Update (6 Dec 2021):
It seems like there is a bug somewhere in avahi or libnss_mdns, see https://github.com/lathiat/nss-mdns/issues/81
Bad timing.

I have 2 single board computers running Debian 11, none of which is able to resolve any host in .local domain using mDNS out of the box. Here is the ping's output running on junk.local:

brain@junk:~$ ping atom.local    
ping: atom.local: Name or service not known

Pinging atom.local from my PC running Ubuntu, works okay:

brain@home:~$ ping atom.local
PING atom.local ( 56(84) bytes of data.
64 bytes from atomic ( icmp_seq=1 ttl=64 time=0.394 ms

Both of them are accessible by their names, "atom.local" and "junk.local" using Ubuntu 21.10, Windows and iOS. The hardware are same, both machines get their network settings through DHCP service on my router. On the atom.local network is managed by networking (basic server installation), on the junk.local - by NetworkManager (desktop + KDE installation). I tried a lot of guides, configuring avahi, nsswitch, systemd-resolved, NetworkManager, non of which working for me. Tinkering with /etc/resolv.conf I was able to get some results

  1. nameserver That is default DNS server (my router), .local hosts can't be resolved. Same result ifI use my ISP's DNS servers.
  2. nameserver .local names are resolved, and nothing else for obvious reasons.
  3. nameserver I copied it from my Ubuntu PC and everything works fine! Also, I get same result using Google's

Now I have a question: How do I properly configure this mDNS thing? Why it is working fine with Google DNS server? I'm a bit confused after reading a ton of howtos and answers on this site.

In my nsswitch.conf I have this line:

hosts:          files mdns4_minimal [NOTFOUND=return] dns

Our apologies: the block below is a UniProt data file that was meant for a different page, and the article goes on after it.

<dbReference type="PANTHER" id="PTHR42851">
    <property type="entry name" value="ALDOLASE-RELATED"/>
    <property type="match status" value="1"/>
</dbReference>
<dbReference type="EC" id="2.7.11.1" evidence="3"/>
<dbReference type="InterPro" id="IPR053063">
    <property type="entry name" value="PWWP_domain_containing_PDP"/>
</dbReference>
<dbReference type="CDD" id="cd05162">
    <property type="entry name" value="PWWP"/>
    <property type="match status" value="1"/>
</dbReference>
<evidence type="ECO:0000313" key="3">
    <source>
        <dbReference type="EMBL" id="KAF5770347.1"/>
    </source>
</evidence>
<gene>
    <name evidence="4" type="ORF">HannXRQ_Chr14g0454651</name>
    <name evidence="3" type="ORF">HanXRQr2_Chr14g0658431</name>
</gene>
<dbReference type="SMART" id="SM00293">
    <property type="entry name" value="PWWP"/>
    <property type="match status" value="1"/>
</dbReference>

avahi-resolve and avahi-browse works fine on these machines.

If I use or as a nameserver, I get IPV6 address

brain@junk:~$ getent hosts atom.local
fe80::207:32ff:fe4e:7d17 atom.local

So this mdns4_minimal does nothing at all? Now I'm totally confused.

  • mDNS and DNS are two different protocols; also IPv4 and IPv6 are too different network stacks. The ideas seem to be a bit mixed up Dec 6, 2021 at 18:16
  • @Rui F Ribeiro Yes, I know. Very helpful, thank you very much Dec 6, 2021 at 18:42

1 Answer 1


For minimal server install it is enough use combo systemd-networkd + systemd-resolved.

sudo nano /etc/systemd/resolved.conf Uncomment MulticastDNS=yes

sudo nano /etc/systemd/network/10-lan.network I used simple configuration:

Name=enp1s0 #Put your interface here


Enable networkd and resolved services, start them up:

sudo systemctl enable systemd-networkd
sudo systemctl enable systemd-resolved
sudo systemctl start systemd-networkd
sudo systemctl start systemd-resolved

Disable/mask default networking service:

sudo systemctl disable networking

Rename or remove old networking stuff, this step is crucial to keep /etc/resolv.conf controlled by resolved service:

sudo mv /etc/network/interfaces /etc/network/interfaces.save

Finally it works, yay!

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